System Management Mode

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System Management Mode (SMM) is an operating mode on x86 and x86-64 processors, intended for use by Firmware/BIOS to perform low-level system management operations while an OS is running.


The role of SMM

During platform initialization the PC's firmware (BIOS) has complete control of the system and can perform whatever configuration operations are required to prepare the system for an OS to take over. Once an OS is running it expects that it has complete control of the system. If the firmware developer would like the firmware to continue to have some control over the system, SMM is used.

SMM is intended to be completely transparent to the OS. When the system enters SMM, the firmware preserves the state of the CPU in a region of RAM designated as "SMRAM". During SMM the firmware performs low-level management operations like changing fan speeds, checking thermal zones, adjusting the CPU speed, etc. Before leaving SMM, the firmware restores the state of the CPU from SMRAM. From the perspective of the OS, those low-level management operations are happening atomically and automatically in the background.

Triggering SMM

SMM is triggered through a System Management Interrupt (SMI), a signal sent from the chipset to the CPU. During platform initialization, the firmware configures the chipset to cause a System Management Interrupt for various events that the firmware developer would like the firmware to be made aware of. The firmware also designates the region of RAM that should be used as SMRAM and specifies where the CPU should jump when an SMI occurs. During operation, the chipset detects the configured events and signals an SMI, triggering the CPU to enter SMM by jumping to the SMM entry point. The OS has no way of knowing when the chipset might signal an SMI and cannot "catch" System Management Interrupts like other interrupts. SMIs are not routed through the IVT/IDT.

An OS can ask the chipset to signal an SMI, although the handling of the SMI will still be transparent. This is performed by writing to a particular port (determined via ACPI). If the OS asks the chipset to signal an SMI and there is no reason for an SMI to be triggered at that particular moment, the firmware will not have much to do and the OS will regain control almost immediately.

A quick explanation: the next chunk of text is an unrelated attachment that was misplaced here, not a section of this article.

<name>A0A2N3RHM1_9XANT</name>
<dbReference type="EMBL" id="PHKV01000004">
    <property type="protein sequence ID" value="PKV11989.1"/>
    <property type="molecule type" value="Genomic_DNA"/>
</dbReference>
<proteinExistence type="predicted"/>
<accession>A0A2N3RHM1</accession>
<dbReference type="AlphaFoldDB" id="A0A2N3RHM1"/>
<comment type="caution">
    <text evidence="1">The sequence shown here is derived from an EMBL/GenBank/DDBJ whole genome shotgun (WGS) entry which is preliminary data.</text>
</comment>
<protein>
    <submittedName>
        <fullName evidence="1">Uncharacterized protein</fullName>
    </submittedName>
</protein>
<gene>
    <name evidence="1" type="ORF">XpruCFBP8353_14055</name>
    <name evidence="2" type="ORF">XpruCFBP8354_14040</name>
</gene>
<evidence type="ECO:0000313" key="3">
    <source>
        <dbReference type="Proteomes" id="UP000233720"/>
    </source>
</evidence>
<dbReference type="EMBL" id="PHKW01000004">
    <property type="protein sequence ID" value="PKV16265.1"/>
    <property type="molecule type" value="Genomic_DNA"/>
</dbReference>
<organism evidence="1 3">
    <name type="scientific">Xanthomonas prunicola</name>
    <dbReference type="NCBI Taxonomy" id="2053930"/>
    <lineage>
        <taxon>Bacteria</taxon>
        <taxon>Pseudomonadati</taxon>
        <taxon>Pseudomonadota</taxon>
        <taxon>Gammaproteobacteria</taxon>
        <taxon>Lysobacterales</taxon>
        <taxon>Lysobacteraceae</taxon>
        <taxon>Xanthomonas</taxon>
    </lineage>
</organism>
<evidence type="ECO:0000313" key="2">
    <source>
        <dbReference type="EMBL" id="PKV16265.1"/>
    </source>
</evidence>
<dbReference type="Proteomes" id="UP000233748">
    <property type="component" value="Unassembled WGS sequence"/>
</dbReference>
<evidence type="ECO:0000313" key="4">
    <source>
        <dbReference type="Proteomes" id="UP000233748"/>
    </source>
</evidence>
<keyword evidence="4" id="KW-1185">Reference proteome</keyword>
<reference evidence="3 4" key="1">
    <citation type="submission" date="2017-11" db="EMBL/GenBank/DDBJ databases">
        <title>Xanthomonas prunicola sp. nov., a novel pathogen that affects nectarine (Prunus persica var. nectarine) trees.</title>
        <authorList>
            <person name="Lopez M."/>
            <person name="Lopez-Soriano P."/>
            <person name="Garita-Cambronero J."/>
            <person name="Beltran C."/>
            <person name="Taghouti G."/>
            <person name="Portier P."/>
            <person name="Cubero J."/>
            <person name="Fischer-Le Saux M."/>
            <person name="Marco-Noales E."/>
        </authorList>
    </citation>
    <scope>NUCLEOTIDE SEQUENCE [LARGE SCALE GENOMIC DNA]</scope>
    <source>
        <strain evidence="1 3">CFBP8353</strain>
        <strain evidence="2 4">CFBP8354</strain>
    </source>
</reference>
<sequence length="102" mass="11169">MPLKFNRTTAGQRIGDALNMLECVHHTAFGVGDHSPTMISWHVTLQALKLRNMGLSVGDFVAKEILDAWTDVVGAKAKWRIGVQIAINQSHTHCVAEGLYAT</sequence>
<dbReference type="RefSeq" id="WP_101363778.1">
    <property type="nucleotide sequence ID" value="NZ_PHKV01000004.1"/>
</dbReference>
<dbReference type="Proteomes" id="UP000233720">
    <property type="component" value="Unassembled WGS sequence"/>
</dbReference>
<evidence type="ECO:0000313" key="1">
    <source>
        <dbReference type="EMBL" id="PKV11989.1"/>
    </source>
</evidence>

SMM predates ACPI. Without ACPI, it makes sense that the firmware would want to stay resident in memory even once an OS is running, because the OS may not have drivers for all of the thermal sensors, fans, and CPU performance settings that are available on that particular motherboard/chipset/CPU combination. With ACPI, however, the firmware stores AML code for the OS to interpret and execute; that AML tells the OS how to handle all those things. Theoretically, this means that SMM is not nearly as critical on a modern system as on a pre-ACPI system. However, at boot time the firmware has no way of knowing whether or not the OS includes a complete ACPI implementation or whether the OS is willing to take responsibility to managing power, thermal properties, and CPU performance. So by default, the firmware will still use SMM to handle all those things itself.

If, however, at some point the OS indicates to firmware that it does have a complete ACPI implementation, the firmware will stop performing those low-level management operations and will expect the OS to perform them instead. Even once the OS takes over, the chipset will still occasionally signal SMIs and the CPU will enter SMM, but the firmware will not have very much to do.

The firmware developer decides on the division of responsibilities between firmware and the OS. The firmware could store AML code that tells the OS exactly how to handle every single thing that might happen with the system, leaving the firmware with nothing to do and no real reason for SMM to be used. On the other hand, the AML code could simply tell the OS to tell the chipset to signal an SMI whenever anything happens, at which point the firmware will directly handle the event itself.

A simple example of SMM and ACPI is the power button. Pressing the power button causes the chipset to signal an SMI, sending the CPU into SMM and jumping to the SMM entry point. The firmware determines that the power button was pressed. By default, before the OS takes over low-level system management responsibilities, the firmware will handle the event by telling the chipset to tell the power switching component of the motherboard to turn off, and the system powers off immediately. If, however, the OS has indicated that it will handle low-level system management responsibilities, the firmware ignores the button press and updates the ACPI structures in memory to note that the event occurred. The OS can detect the event by examining the ACPI structures and perform any clean-up operations (like saving files) before it tells the chipset to tell the power switching component of the motherboard to turn off.


TODO - write a bit about how SMM implements its transparent behavior, SMRAM, the lock bits in the MMU, etc.

What can I do with system management mode?

SMM is designed so that OS developers do not need to be aware of it, other than understanding its relationship with ACPI. Since code executing in SMM cannot be detected by the OS under normal circumstances, SMM is an attractive vector for advanced malware. CPU implementations of SMM and BIOS implementations of SMM firmware that can be detected, abused, or interfered with are significant security issues. TODO - include some links to Invisible Things and some SMM hacking papers.

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